stay updated with our newsletter

Medical Intuitives in Healthcare: Results of a National Survey

Wendie Colter, MCWC, CMIP, Maria T. Gentile, DO, MS, CHOM, CMIP, and Tiffany Barsotti, MTh, PhD

The use of medical intuition has been recorded in clinical healthcare for more than two centuries, yet little is known about the practices and training of medical intuitive practitioners. In 2005, the National Academy of Medicine’s Institute of Medicine (IOM) report, Complementary and Alternative Medicine in the United States, defined medical intuition as the “utilization of a focused intuitive instinct to …‘read’ energetic and frequency information in and around the human body.”1

Although acknowledgement of intuition exists within the medical community, scientific research on medical intuition is sparse, with only a handful of studies published over several decades.2,3 However, anecdotal accounts of medical intuitive working within conventional healthcare settings are common among professional medical intuitives.

Contemporary physicians have promoted medical intuition as an integral support to the care of patients.4,5,6,7 An exploratory study of trained medical intutives showed a 94-98% accuracy rate in identification, evaluation, and potential root causes of a study subject’s primary health concerns. Still, very little is known about the current uses, practices and training of self-identified professional medical intuitives in the United States.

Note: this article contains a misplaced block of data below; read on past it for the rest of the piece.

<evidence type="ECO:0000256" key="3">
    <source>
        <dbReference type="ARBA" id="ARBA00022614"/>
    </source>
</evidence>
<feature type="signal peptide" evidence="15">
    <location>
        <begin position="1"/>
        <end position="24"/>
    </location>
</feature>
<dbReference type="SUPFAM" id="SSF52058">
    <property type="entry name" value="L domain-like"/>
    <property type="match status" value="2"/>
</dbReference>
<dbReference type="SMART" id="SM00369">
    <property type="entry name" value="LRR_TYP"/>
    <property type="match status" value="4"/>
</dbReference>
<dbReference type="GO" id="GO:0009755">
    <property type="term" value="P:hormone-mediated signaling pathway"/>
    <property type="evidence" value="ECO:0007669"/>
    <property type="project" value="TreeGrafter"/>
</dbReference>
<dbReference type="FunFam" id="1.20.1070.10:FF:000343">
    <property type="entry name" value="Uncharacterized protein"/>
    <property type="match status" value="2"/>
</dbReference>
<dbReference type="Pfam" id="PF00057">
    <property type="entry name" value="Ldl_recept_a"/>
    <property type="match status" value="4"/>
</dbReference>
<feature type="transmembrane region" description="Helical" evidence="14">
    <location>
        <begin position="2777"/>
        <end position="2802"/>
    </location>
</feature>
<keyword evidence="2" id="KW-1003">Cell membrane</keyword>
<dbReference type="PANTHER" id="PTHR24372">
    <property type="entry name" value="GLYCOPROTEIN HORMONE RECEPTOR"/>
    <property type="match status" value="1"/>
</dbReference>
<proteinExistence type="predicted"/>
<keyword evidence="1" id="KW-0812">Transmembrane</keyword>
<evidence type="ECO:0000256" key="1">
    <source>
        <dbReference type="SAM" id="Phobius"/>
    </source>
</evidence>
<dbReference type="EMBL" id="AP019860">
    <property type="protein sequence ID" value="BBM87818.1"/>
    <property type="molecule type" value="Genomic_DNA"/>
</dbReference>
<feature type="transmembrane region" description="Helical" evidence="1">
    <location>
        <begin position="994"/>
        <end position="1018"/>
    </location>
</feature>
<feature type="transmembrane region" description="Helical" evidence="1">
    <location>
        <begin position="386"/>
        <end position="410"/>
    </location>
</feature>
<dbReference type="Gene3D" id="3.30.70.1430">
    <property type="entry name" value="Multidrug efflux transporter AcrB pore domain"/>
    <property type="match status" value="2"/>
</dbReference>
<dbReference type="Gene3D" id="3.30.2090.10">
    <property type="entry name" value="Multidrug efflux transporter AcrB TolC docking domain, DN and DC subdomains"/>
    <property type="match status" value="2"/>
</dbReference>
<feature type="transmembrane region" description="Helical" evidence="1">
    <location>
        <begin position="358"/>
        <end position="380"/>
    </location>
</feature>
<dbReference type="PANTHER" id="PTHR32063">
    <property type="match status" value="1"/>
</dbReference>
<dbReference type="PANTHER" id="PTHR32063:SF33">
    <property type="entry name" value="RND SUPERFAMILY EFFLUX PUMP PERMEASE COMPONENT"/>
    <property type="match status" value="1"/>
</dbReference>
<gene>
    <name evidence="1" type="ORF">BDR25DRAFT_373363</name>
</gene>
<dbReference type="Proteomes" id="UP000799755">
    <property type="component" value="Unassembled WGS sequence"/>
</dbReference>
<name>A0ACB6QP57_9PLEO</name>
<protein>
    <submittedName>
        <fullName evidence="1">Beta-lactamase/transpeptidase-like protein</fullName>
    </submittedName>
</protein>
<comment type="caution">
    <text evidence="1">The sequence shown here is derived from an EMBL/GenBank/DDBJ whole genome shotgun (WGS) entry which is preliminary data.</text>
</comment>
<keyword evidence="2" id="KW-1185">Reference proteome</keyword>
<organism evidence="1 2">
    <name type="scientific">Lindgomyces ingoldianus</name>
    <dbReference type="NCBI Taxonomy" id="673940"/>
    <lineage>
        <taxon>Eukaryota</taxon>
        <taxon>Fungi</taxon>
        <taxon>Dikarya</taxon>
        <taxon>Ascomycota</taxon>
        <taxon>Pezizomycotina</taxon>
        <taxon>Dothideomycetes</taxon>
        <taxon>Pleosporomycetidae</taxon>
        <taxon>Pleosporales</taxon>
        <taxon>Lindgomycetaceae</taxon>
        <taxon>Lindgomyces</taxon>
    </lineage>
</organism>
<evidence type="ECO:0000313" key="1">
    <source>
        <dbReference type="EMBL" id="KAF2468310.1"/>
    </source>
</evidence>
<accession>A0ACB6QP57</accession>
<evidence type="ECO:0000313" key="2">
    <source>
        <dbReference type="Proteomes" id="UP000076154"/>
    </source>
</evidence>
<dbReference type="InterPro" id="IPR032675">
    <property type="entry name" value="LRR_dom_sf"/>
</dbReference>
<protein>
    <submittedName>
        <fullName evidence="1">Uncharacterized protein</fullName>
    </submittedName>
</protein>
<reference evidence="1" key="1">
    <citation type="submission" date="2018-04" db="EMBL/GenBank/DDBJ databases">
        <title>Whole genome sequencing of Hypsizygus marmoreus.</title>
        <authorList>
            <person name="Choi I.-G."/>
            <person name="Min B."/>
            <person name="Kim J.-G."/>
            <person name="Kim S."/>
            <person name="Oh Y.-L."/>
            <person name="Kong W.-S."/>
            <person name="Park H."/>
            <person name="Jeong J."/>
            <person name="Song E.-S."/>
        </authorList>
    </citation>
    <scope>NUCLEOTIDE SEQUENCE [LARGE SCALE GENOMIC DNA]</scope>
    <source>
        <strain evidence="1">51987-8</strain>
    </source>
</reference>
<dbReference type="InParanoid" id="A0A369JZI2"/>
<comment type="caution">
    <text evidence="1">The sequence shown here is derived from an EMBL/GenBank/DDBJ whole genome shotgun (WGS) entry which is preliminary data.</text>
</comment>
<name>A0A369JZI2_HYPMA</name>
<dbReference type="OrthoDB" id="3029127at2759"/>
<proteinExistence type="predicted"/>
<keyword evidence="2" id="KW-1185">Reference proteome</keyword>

In 2020, a working group of medical intuitive practitioners and educators determined that more information on the use of this skill in healthcare should be brought to light. This group was formally incorporated as the nonprofit National Organization for Medical Intuition (NOMI) in 2022. An initial survey was created to gather information on the training, practices, and uses of medical intuition in the United States.

Participants in the survey were asked a series of questions, including whether they work with or are referred by licensed healthcare providers for medical intuition services; whether they are licensed practitioners in any field; how they use their medical intuitive skills; and whether they have received any formal training, mentoring, and/or ethics training.